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Review by: Jordan Thomas
Published: April 19, 1998
“So, you all decided to join the corps. Hell, considering those podunk little towns you came from, I don’t blame you. That’s my way of saying welcome to the team! Now get your butts in gear! Snap to attention! That’s right.
“Well! You’re the most slovenly bunch of recruits I’ve seen in a while. You think you’re ready for this? You’re going to be walking around in an 800-pound metal business suit with the attitude and fortitude of the average tank. You’ve access to an arsenal that many small countries would be envious of, and years of training will harden you, or you’ll die in the process. I’ll transform you into versatile killing machines, and I’ll be damned if any of my regiment is going down easy.
“About a week ago, I received transfer orders to an off-route base on Mikhal’s World. You’ve all been invited to test for the Dreadnaughts, the elite group of marines who are presently being pitted against the Hydran armies. Your psychological profiles matched up, so they’re pretty sure you won’t soil your shorts when you go face to face with the Skulls. The Dreadnaughts utilize experimental armor, fitted with jumpjets for the ultimate advantage of motion. They are the elite — make no mistake. Looking at you now, I’m not so sure you’re up to it. Hell, I wonder if you’d even stick to it if you stayed here under Jackson! That’s all right though…some of you doughboys make the best marines, once you’ve been nicely baked under fire.”
– Captain Matthew Broheim, addressing the prospective Dreadnaught recruits from Regiment 1134
Welcome to the Outwars, possibly the most grim struggle humankind will ever face. The setting is a dark one indeed. The human race has long since colonized the solar system and far beyond. Hyperlight technology has given us vastly unprecedented explorative potential. But then, in 2283, everything went to hell. The little LED dots of about seventeen separate colonies just went dead black on the Population Board at command HQ. The last remote transmissions were of a few scattered colonists being grotesquely eviscerated by streaks of motion. The final signal the comm department noted was of a hideous insectoid visage scowling at the camera, then static.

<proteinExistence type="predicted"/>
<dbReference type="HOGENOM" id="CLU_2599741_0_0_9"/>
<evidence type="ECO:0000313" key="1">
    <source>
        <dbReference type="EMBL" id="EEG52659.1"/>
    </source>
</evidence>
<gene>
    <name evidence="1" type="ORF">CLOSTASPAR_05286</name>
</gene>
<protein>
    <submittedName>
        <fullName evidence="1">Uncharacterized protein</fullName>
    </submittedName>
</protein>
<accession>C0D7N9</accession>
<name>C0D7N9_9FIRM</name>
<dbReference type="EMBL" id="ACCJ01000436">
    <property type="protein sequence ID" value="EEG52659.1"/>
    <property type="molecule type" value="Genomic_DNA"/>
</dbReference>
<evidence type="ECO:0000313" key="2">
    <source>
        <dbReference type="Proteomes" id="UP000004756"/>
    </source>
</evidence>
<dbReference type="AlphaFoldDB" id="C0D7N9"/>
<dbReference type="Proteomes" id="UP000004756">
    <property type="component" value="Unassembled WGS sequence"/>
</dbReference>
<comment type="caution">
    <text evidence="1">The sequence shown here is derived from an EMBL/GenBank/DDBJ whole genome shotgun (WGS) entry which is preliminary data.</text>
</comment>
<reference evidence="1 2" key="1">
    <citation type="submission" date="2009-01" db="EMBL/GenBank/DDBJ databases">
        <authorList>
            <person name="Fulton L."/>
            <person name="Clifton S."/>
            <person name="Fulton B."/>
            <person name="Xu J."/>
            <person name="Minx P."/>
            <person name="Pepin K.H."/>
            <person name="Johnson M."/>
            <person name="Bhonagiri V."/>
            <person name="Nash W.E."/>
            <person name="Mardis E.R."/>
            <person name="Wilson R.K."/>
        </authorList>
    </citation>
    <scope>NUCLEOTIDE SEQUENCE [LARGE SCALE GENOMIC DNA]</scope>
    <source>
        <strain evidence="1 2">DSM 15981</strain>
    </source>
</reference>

Microsoft’s Outwars is a truly gripping experience. I say this not as merely a cliché space filler, but an honest declaration about a work of creativity that gives you, the player, a sense of something epic. You take on the role of a hardcore astro marine, about to enter the most refined ranks of the human defenses. You will move from training and acceptance into the Dreadnaught corps, to intense, desperate combat against the Hydran forces, on the grandest scale I’ve ever seen in an action title.
Multiple camera angles let you take on different views of your marine and his or her swarming foes, an interface element which gives this title a real edge in many ways. You’re able to move from first-person for sniping and delicate landing procedures all the way to a zoomed-out helicopter camera that gives you an all-encompassing sweep of the battlefield, while your miniature soldier hustles across the astral plain. The level design is simply brilliant, not due to twisting corridors or devious traps per se, but more as a result of the simple feel of open air that you are granted. Outwars is composed of brutal, war-like combat across very expansive environments. Using the innovative and quite authentic jump-jet physics, you can lift yourself far above the terrain below, and engage in savage dogfighting with some of the flying Skulls. And all the delicate environments are presented in crisp Direct3D splendor, which lends that final element of realism so necessary to impart flesh upon such outlandish surroundings.
The single player campaign takes you from an aborted training mission, wherein you are attacked mid-sequence by the actual enemy itself, to the thick of combat on three very distinctly separate worlds. You face the full brunt of the Hydran armies, a hive-minded race of vicious exoskeletal creatures which crawl, fly, swarm, and kill without pause. The enemies themselves are quite diverse and convincing; I found them to be extremely engaging, especially in large numbers. They range from normal scurrying scouts and soldiers to rolling potato bugs from hell and huge, Alien-esque royal guards.
There are two areas in which I felt the opponents could be improved. First, they appear to be 3D animated sprites…as if they were rendered and animated polygonally and then mapped to sprites so that more of them could be featured at once. The effect of the massive legions closing in on you is absolutely vital to the game, but the sacrifice makes the edges of the bugs appear slightly pixelated, even in Direct3D. The other variation that would have complemented insectoid creatures is their speed — many of the creatures sort of trudge toward you. This is fine, but have you ever seen an ant move at a slow pace, even given the scaling difference? That was part of the terror of Aliens and Starship Troopers — the bloody things move faster than your eyes do. Not that the creatures in Outwars are sluggish, I just would have preferred a few of them that could outrun you.
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